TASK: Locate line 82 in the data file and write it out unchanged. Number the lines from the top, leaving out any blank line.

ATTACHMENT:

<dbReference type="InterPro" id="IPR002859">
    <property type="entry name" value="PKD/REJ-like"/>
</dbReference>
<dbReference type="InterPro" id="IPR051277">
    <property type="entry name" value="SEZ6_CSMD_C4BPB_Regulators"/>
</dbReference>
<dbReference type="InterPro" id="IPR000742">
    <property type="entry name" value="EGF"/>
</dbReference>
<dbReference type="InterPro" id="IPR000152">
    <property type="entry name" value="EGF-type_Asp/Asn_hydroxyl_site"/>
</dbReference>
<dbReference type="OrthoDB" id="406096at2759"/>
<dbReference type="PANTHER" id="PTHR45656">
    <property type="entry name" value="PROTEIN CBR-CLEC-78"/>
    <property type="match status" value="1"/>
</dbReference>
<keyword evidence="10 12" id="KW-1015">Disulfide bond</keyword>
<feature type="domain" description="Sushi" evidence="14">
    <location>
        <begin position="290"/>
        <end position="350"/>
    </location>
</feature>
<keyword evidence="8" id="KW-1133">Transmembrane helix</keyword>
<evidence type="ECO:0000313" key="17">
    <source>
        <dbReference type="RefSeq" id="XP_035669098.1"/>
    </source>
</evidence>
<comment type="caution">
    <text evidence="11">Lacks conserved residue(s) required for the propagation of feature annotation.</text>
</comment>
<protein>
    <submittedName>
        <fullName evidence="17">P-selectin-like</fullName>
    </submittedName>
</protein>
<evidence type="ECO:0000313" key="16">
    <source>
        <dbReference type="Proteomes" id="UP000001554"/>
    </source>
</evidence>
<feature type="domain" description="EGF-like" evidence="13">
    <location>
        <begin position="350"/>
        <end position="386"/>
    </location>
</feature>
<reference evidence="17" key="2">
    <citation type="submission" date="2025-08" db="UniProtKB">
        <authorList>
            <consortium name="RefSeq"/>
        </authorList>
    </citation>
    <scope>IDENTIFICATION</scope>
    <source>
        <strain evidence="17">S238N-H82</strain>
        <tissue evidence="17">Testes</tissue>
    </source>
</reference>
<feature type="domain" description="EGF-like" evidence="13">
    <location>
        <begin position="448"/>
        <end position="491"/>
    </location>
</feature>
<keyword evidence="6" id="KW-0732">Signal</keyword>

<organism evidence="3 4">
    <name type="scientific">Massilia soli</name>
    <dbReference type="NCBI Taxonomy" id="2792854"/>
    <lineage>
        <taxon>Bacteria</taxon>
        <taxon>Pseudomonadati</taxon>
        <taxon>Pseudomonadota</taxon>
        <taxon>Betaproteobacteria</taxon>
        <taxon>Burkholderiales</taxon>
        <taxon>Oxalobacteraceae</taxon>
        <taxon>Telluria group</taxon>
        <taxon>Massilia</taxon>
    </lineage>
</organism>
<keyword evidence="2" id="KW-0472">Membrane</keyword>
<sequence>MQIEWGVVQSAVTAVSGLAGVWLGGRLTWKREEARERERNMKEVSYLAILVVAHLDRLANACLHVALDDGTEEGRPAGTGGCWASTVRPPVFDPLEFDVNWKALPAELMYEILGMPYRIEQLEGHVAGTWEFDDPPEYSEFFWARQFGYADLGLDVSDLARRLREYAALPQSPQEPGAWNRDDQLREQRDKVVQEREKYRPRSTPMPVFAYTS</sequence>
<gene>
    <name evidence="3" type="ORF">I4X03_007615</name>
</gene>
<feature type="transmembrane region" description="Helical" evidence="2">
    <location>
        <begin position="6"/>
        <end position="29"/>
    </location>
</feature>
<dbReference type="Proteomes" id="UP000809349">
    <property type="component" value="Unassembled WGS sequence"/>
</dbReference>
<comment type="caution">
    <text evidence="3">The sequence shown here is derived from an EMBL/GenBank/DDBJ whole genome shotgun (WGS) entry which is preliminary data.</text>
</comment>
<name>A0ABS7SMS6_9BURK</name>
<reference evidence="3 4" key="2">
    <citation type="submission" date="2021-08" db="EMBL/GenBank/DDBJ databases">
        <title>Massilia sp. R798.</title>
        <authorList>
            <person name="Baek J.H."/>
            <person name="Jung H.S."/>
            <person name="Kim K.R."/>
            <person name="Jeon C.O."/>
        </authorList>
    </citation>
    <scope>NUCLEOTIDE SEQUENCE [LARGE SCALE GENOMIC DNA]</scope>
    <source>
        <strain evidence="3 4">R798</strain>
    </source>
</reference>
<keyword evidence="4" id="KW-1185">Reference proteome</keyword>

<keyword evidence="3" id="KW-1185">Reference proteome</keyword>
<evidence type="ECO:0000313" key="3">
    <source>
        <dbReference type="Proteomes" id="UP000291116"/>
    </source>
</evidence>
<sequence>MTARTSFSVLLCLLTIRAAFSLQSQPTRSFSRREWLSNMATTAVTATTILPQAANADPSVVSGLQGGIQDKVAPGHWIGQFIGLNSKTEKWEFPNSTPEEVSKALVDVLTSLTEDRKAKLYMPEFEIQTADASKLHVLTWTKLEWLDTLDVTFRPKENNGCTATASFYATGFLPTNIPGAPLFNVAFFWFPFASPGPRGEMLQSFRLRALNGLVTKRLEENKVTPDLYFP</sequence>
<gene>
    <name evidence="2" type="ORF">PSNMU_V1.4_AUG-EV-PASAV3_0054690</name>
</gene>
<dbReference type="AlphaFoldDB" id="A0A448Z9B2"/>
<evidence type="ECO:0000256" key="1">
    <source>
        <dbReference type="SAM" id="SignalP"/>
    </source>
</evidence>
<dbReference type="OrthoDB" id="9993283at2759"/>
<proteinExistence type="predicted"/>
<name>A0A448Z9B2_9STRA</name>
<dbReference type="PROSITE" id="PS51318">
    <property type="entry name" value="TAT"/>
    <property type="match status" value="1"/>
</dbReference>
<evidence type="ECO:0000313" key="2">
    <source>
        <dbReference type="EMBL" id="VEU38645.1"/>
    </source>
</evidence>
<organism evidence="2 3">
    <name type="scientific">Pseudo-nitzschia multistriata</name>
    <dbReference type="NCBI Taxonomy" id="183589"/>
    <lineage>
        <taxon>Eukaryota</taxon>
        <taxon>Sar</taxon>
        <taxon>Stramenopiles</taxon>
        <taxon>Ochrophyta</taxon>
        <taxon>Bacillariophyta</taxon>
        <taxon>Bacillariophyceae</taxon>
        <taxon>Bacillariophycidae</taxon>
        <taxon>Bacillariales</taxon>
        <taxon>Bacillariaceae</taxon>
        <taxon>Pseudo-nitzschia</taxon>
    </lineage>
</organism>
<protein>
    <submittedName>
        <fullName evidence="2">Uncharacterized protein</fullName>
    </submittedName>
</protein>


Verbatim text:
</organism>